“Honestly, retailers are hoping that you just will go, ‘I’ve bought it, I’m done, it’s wrapped’ and won't come back in and ask,” Thomas says. For smaller items, price watching might not be worth it, but on big-ticket items, it could pay off.
Rewards and bundles can be tiebreakers
When prices are similar across retailers, using a store-branded credit card could get you money off at checkout or cash back on purchases, which can be a tiebreaker. These rewards cards may offer other benefits, like free shipping that can make sending gifts more affordable and convenient.
Also, research whether one retailer is offering a discounted bundle or add-on that the others aren’t. For example, one store may offer a free charger with a tablet or e-reader, or extra accessories with the toy your child wants.
Prime Exclusive Deals are a barrier to savings for some shoppers
Although Amazon's two Prime sales saw some of the lowest prices of the year for many products on our list, some were Prime Exclusive Deals. People without an Amazon Prime membership weren't able to access that price or had to sign up for a free trial membership and remember to cancel it later.
On Prime Day in July, Target and Walmart mostly matched Amazon’s price (e.g., Apple Watch Series 7), but that wasn’t always the case (e.g., Beats Solo 3 Wireless Headphones). When price matching didn’t occur, those without a Prime membership had to pay more elsewhere.
Note, the $139 annual cost of Prime cuts into savings on the deals. But you can form an “Amazon Household” to share a membership and its costs and benefits.
Inflation will likely cut into your savings, but it won’t always be straightforward
Aside from rising prices, inflation could impact Black Friday deals in other ways.
Mark Bergen, the James D. Watkins chair in marketing at the Carlson School of Management at the University of Minnesota, tells shoppers to watch out for “shrinkflation.” This could mean smaller-sized packages for the same price or products that used to come with more accessories that now have a single item.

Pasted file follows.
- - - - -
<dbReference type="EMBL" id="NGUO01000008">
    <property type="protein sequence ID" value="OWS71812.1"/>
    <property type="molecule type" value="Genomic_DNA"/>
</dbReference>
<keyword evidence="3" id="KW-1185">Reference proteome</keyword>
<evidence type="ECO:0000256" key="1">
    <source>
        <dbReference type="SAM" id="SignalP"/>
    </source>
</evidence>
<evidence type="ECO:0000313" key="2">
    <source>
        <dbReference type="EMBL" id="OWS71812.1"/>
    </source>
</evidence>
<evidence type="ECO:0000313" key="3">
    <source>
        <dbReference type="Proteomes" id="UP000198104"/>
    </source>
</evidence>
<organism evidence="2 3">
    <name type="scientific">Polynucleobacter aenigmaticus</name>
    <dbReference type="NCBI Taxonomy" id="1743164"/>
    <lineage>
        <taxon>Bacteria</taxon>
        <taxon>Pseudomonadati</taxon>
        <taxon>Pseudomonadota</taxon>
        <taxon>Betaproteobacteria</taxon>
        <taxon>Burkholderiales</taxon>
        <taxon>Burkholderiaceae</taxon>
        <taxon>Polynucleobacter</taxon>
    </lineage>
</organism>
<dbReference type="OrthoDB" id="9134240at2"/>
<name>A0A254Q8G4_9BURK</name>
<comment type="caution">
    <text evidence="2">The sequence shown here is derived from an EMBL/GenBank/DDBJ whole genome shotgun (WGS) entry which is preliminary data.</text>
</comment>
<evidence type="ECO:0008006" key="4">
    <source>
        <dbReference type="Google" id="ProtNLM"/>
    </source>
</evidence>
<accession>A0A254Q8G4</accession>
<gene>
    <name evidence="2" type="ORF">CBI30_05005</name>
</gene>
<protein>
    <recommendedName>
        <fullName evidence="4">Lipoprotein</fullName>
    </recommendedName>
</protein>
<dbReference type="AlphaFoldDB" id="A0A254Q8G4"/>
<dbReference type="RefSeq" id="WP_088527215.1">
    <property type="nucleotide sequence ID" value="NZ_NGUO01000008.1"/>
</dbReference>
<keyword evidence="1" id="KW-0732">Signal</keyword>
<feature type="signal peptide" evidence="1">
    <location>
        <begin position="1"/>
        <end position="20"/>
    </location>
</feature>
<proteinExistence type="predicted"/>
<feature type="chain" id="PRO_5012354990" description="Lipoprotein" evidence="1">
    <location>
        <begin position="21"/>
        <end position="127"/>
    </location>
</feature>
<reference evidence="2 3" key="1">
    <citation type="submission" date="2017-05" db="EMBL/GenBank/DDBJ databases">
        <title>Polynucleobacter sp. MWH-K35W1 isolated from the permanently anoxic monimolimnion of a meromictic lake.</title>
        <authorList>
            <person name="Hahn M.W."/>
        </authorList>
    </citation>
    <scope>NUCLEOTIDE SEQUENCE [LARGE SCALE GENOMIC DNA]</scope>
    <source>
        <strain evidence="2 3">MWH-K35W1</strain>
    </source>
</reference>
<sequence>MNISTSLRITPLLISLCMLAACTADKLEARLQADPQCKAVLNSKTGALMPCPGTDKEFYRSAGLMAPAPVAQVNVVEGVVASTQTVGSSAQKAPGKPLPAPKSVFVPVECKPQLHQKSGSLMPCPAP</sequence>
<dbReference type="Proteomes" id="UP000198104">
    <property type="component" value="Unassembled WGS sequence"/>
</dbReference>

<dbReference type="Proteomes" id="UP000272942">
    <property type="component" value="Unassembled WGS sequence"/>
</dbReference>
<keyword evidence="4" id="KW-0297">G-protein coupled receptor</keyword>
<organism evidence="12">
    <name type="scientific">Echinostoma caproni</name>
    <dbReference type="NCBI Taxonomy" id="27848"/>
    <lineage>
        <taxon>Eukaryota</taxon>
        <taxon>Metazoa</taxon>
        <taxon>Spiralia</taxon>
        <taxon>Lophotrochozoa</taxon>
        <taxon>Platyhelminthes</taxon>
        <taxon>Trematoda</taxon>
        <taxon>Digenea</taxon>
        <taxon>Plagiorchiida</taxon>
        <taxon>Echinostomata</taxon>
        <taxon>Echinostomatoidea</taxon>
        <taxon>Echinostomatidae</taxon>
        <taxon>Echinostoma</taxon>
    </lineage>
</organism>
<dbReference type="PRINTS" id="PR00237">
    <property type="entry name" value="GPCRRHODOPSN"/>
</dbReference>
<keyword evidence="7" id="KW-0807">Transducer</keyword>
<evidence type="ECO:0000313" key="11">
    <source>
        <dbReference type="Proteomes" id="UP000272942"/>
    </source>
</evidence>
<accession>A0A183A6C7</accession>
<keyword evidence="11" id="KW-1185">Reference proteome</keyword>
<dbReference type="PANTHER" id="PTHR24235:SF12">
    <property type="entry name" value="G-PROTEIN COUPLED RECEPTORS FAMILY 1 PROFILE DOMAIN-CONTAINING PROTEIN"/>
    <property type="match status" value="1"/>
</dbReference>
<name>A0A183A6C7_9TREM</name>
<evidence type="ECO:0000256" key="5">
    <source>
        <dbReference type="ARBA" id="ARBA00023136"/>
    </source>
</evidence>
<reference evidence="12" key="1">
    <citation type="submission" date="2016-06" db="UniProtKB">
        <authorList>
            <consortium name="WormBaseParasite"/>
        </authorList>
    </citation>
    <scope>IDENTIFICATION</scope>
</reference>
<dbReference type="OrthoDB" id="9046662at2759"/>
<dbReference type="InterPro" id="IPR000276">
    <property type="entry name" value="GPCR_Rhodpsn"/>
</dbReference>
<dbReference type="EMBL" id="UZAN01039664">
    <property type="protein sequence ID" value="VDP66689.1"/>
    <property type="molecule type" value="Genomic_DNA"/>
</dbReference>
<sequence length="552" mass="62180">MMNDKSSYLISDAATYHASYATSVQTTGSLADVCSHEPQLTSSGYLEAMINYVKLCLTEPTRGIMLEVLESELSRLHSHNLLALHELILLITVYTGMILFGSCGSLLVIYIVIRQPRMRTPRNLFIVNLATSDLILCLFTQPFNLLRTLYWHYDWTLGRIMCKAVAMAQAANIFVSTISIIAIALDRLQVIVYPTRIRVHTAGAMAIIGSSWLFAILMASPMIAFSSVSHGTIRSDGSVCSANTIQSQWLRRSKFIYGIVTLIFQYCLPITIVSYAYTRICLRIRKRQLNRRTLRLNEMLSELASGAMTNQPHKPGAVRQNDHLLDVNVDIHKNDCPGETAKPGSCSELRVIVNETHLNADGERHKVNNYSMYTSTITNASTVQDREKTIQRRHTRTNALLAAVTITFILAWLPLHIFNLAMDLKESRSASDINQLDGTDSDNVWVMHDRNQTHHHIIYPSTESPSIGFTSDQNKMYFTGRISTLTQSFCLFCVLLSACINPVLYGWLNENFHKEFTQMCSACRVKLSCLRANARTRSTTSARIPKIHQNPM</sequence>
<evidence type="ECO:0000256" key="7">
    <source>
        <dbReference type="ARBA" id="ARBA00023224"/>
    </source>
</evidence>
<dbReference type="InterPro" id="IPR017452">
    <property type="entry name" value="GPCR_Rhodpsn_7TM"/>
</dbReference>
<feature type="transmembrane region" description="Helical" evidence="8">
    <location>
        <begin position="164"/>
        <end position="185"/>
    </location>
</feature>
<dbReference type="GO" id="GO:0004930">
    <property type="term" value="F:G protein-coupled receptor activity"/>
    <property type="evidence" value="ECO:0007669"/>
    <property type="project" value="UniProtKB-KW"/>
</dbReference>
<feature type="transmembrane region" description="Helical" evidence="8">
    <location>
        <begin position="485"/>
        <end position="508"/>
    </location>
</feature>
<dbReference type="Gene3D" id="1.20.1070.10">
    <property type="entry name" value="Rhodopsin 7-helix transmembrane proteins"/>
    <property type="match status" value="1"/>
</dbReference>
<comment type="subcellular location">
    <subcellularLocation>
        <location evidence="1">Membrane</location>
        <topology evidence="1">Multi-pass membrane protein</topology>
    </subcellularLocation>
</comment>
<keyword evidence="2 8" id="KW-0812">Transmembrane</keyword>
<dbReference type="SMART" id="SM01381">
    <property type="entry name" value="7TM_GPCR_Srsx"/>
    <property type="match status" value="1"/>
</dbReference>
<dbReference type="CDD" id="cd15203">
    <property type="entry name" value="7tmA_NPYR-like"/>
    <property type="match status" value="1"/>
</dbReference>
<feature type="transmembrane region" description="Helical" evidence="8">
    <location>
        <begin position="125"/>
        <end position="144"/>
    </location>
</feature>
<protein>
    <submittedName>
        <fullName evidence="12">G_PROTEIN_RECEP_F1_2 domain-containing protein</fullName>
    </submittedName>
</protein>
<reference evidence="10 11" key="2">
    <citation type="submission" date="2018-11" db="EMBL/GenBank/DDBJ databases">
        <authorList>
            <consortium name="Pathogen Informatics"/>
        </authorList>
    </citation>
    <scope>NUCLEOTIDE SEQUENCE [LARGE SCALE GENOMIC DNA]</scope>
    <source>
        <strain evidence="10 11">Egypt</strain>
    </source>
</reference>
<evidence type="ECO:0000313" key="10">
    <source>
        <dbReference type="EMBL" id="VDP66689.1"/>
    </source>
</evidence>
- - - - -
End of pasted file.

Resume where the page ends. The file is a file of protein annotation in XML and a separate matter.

Strategies for early savings
Having a shopping strategy in place can help you save money. You may even knock out most of your gift list before Thanksgiving.
Set up alerts from favorite stores: While bigger retailers have the budget for large-scale promotion, smaller retailers often advertise sales on social media and through email. Emails can remind you about sales and may help you snag items before they sell out, which tends to happen at smaller retailers.
Pay attention to promotion details: Some great deals may be only for in-store shoppers or for online orders. Save yourself trouble by reading the fine print first.
Watch for short-lived sales: Some retailers offer “flash sales” for a day — or even a few hours. Set alerts on your phone or make a note in your calendar so you can capitalize on these deals.
Use apps for extra discounts or rebates on receipts: Using retailer and third-party cash-back apps can give you an edge. For example, Target sometimes offers an extra reward for making a certain number of qualifying purchases during a time period. You can also upload receipts to an app like Fetch Rewards, where you can earn points to redeem for gift cards.
How we tracked prices
Starting in January 2022, we tracked online prices on seven products at three of the biggest nationwide retailers — Amazon, Target and Walmart — throughout the year, focusing on major sales in the lead-up to and start of Black Friday sales. We selected a range of items, including tech and electronics and home goods, that tend to be popular with shoppers year after year.
Some products have upgrades or new models throughout a given year (for example, Apple typically announces new models every September). In these cases, we continued to track the original item, not the newest generation.
Pricing can vary based on color. When possible, the most basic and/or universal color (black) was selected.
In-store and online prices sometimes vary. We used online prices to reflect changing shopping patterns and to remove geographic price fluctuations.